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Race and compensation in professional football

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  • Mark Gius
  • Donn Johnson
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    Abstract

    Although there have been numerous studies on the effect of race on the compensation of National Basketball Association and Major League Baseball players, there have been only three prior studies that investigated the effect of race on the compensation of National Football League (NFL) players. Two found no evidence of racial discrimination in NFL player compensation, while one found that, at most, whites earn on average 4% more than African-Americans. Using salary data for 938 NFL players from the 1996 season and player and market characteristic data from the 1995 season, a log-linear wage equation was estimated, and a Chow Test was performed. The results indicate that white players earned 10% less than African-American players. Other important factors affecting an NFL player's salary were experience, position, percentage of games started, and the draft status of the player. These results indicate that reverse wage discrimination based on race may exist in the NFL.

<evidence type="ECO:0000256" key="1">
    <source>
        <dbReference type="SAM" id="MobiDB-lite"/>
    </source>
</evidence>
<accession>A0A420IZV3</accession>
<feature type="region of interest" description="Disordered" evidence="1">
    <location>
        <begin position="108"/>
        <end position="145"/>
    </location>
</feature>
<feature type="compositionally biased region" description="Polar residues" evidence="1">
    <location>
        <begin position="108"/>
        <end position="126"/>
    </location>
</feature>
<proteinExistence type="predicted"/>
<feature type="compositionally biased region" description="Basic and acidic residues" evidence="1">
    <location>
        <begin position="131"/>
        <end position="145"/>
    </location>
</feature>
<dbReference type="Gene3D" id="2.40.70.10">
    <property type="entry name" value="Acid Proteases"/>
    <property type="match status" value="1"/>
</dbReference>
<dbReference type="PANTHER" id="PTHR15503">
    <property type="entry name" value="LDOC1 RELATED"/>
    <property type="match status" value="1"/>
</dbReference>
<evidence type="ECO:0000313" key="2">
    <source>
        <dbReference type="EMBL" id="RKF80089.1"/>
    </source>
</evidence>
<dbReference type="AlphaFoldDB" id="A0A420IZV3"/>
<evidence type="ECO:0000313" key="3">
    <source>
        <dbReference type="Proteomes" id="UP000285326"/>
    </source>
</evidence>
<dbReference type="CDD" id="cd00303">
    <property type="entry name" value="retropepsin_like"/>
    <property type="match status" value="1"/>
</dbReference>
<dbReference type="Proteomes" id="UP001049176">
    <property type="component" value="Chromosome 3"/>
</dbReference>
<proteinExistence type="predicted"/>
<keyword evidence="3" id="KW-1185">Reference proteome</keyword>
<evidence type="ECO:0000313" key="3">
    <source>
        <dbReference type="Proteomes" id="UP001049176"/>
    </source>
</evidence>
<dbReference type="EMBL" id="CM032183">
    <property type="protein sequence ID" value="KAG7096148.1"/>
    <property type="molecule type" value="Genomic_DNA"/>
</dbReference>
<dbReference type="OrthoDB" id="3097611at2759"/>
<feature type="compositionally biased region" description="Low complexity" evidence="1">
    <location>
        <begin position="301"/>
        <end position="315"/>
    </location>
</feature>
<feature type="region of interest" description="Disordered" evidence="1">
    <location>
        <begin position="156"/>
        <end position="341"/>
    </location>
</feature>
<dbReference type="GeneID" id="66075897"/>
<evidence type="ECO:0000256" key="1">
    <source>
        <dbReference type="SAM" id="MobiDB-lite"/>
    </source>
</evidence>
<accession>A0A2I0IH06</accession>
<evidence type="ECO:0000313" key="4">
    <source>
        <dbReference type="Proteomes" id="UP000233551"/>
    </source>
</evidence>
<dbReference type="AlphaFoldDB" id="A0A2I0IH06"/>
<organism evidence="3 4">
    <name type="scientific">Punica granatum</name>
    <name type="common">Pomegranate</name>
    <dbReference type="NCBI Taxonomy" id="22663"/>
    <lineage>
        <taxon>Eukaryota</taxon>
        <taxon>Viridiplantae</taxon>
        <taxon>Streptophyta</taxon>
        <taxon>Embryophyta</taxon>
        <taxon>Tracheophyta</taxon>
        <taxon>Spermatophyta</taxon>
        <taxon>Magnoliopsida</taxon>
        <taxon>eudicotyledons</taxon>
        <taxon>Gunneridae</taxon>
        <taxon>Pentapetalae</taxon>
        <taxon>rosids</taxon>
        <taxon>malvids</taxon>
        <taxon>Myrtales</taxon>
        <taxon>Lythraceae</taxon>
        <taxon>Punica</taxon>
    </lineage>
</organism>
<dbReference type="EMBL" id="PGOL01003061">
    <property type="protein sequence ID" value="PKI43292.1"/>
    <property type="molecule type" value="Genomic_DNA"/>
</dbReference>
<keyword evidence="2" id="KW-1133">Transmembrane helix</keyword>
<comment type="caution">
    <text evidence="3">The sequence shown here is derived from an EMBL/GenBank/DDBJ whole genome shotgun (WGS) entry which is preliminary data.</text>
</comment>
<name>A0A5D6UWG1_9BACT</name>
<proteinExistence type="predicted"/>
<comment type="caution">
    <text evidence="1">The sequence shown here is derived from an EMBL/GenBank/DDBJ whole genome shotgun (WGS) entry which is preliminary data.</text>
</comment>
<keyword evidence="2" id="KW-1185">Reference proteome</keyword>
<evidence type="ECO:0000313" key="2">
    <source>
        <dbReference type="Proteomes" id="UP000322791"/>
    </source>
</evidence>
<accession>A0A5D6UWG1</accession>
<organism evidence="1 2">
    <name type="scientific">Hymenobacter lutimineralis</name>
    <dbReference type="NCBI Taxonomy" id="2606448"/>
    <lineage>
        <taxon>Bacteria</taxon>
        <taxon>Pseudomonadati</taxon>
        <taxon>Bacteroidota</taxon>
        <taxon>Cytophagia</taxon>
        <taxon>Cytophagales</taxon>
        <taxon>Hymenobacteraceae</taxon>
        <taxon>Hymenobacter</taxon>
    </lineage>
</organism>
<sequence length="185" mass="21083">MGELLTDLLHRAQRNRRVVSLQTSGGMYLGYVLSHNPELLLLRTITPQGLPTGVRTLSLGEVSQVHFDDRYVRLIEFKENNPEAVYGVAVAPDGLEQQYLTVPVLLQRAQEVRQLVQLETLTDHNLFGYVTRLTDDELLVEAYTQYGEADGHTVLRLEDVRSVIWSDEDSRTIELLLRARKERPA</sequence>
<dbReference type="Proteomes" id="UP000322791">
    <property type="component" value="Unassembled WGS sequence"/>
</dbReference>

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    File URL: http://www.informaworld.com/openurl?genre=article&doi=10.1080/135048500351843&magic=repec&7C&7C8674ECAB8BB840C6AD35DC6213A474B5
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    Bibliographic Info

    Article provided by Taylor & Francis Journals in its journal Applied Economics Letters.

    Volume (Year): 7 (2000)
    Issue (Month): 2 ()
    Pages: 73-75

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    Handle: RePEc:taf:apeclt:v:7:y:2000:i:2:p:73-75

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    Cited by:
    1. Reilly, Barry & Witt, Robert, 2011. "Disciplinary sanctions in English Premiership Football: Is there a racial dimension?," Labour Economics, Elsevier, vol. 18(3), pages 360-370, June.
    2. Quinn Andrew Wesley Keefer, 2013. "Compensation Discrimination for Defensive Players," Journal of Sports Economics, , vol. 14(1), pages 23-44, February.

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